I serve as a volunteer advanced EMT on a rural ambulance. During my eight years of service, I have experienced exhilarating triumph and painful tragedy. With each call I become more acutely aware of both the fragility and the resilience of human life. I have learned that it takes only one act (intentional or unintentional), or one bodily systems failure to change lives. A stroke may leave an individual unable to use his right arm. In most activities, this impairment may be minimal – but in other activities which require the use of both arms, this loss puts our friend at a disadvantage with others – it becomes a disability. If the impairment or disability inhibits the individual from fulfilling a role, it becomes a handicap  (Robleyer & Aaron, 2010).

This change impacts the individual, his loved ones, and his environment. The impact can be temporary or permanent.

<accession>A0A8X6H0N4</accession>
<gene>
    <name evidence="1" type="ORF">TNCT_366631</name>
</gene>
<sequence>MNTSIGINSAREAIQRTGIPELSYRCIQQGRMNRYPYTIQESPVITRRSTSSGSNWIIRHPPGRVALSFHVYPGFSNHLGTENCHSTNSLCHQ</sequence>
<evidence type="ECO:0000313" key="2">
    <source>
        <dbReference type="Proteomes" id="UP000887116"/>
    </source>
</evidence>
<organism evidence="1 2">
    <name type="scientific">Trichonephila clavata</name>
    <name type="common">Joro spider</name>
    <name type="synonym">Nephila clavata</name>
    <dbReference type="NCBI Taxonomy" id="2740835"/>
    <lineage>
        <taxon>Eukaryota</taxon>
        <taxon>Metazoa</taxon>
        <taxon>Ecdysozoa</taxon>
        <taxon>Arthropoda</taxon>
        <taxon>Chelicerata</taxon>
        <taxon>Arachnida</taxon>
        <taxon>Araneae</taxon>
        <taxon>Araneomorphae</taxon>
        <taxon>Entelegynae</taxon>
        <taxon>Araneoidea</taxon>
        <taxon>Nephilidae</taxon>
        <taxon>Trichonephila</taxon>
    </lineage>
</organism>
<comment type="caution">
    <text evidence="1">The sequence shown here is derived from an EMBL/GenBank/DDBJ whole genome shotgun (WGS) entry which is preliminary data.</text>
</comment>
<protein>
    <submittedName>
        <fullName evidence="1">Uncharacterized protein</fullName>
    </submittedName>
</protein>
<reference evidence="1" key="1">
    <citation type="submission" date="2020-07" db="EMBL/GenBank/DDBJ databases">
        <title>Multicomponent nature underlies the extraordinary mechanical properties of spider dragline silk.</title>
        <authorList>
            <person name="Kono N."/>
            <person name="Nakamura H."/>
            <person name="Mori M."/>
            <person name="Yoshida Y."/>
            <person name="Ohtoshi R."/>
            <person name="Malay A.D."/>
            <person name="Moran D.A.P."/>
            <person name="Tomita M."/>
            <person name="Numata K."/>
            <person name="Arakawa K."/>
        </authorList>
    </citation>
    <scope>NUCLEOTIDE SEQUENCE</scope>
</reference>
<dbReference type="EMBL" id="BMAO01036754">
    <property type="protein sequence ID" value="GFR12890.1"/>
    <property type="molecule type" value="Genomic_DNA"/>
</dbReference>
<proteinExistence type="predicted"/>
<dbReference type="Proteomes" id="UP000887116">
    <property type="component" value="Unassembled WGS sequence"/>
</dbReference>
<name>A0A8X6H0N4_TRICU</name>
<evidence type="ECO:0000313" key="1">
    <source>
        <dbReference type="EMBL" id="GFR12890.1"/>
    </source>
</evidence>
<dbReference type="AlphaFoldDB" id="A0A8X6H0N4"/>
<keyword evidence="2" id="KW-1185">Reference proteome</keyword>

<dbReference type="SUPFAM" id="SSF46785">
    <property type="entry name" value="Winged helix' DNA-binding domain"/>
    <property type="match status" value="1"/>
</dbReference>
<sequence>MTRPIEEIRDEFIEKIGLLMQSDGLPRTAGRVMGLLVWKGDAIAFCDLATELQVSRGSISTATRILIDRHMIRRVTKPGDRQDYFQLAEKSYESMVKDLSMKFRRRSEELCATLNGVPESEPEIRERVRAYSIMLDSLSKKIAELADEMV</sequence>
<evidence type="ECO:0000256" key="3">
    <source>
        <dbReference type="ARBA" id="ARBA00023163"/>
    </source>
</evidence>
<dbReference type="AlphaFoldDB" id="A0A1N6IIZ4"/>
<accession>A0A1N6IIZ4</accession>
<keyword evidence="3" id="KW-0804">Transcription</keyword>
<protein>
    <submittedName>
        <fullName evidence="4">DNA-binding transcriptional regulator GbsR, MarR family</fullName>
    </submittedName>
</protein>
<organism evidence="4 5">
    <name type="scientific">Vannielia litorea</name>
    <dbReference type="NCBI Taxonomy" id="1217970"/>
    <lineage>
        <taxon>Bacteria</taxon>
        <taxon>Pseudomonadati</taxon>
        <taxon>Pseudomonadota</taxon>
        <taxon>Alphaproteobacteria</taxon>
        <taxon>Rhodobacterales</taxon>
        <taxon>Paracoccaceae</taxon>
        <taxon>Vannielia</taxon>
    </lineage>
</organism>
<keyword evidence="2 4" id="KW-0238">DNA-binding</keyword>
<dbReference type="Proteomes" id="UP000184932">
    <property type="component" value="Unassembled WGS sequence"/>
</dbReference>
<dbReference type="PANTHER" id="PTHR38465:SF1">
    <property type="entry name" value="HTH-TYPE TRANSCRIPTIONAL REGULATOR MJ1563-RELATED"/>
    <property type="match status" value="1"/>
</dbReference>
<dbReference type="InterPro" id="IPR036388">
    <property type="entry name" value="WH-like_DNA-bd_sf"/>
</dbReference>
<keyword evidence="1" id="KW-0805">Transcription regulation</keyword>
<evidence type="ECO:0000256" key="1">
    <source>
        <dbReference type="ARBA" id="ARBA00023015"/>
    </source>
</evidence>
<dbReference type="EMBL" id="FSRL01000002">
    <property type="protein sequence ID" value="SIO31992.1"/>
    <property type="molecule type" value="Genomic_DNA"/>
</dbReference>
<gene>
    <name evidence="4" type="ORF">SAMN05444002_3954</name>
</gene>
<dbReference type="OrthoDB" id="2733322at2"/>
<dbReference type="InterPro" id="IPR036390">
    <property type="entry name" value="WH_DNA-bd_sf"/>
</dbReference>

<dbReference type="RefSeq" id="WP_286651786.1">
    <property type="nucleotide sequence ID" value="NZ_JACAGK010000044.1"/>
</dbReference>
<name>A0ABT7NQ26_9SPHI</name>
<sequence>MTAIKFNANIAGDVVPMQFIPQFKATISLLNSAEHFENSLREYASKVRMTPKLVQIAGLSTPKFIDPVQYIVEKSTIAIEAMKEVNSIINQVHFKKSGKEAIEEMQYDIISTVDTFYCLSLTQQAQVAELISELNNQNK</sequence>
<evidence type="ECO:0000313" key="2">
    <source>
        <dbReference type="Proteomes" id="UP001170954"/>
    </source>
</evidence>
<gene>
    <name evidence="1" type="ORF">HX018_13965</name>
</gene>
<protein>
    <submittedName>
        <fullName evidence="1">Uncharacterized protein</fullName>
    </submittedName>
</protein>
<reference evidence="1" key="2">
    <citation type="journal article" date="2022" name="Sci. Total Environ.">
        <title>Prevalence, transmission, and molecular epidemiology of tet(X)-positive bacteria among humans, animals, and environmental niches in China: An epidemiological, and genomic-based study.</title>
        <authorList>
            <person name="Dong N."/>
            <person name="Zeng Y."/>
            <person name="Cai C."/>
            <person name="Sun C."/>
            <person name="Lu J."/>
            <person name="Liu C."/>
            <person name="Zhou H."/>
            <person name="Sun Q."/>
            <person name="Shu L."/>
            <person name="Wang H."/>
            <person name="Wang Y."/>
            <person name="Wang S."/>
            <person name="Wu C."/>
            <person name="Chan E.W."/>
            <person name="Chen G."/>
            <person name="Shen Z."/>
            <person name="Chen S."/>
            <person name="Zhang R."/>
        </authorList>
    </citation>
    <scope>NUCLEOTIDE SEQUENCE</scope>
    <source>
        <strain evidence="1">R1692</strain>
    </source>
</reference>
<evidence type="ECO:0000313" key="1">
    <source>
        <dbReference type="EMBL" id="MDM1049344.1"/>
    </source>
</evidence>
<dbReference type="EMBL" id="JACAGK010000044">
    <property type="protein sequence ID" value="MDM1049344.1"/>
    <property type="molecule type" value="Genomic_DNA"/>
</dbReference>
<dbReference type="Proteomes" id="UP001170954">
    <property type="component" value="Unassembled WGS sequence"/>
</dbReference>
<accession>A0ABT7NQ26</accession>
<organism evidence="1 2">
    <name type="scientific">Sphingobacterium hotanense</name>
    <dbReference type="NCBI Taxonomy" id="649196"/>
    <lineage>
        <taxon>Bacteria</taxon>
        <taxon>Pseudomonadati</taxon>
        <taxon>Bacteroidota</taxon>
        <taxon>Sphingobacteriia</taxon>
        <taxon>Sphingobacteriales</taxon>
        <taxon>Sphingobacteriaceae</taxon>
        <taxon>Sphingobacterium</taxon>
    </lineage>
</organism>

A few months back I watched an interview with Roger Ebert, a high-profile movie critic who spent a lifetime providing movie goers details about the latest box office releases without giving away the plot. His account of his experience with jaw cancer was touching and inspirational. His face, surgically shaped into a comical expression of happiness, fit well with his positive outlook on life. His voice had vanished and in its place was a technological wonder—a text-to-voice application that allowed this man his vocal contributions, and he was making every word count.

Anyone who performs a comprehensive search of emerging technologies will find that no matter the disability, technology can facilitate a better living experience than one would have had just a decade ago. Astounding!

For whatever reason, human nature causes most people discomfort around those who experience physical or mental disfigurement.  In all but rare situations their voices go unheard. It’s about time we listen because in the next moment, the lives that change might be ours.

References:

Robleyer, M., & Aaron, D. (2010). Educational Technology Into Teaching (Fifth ed.). Allyn and Bacon, Pearson.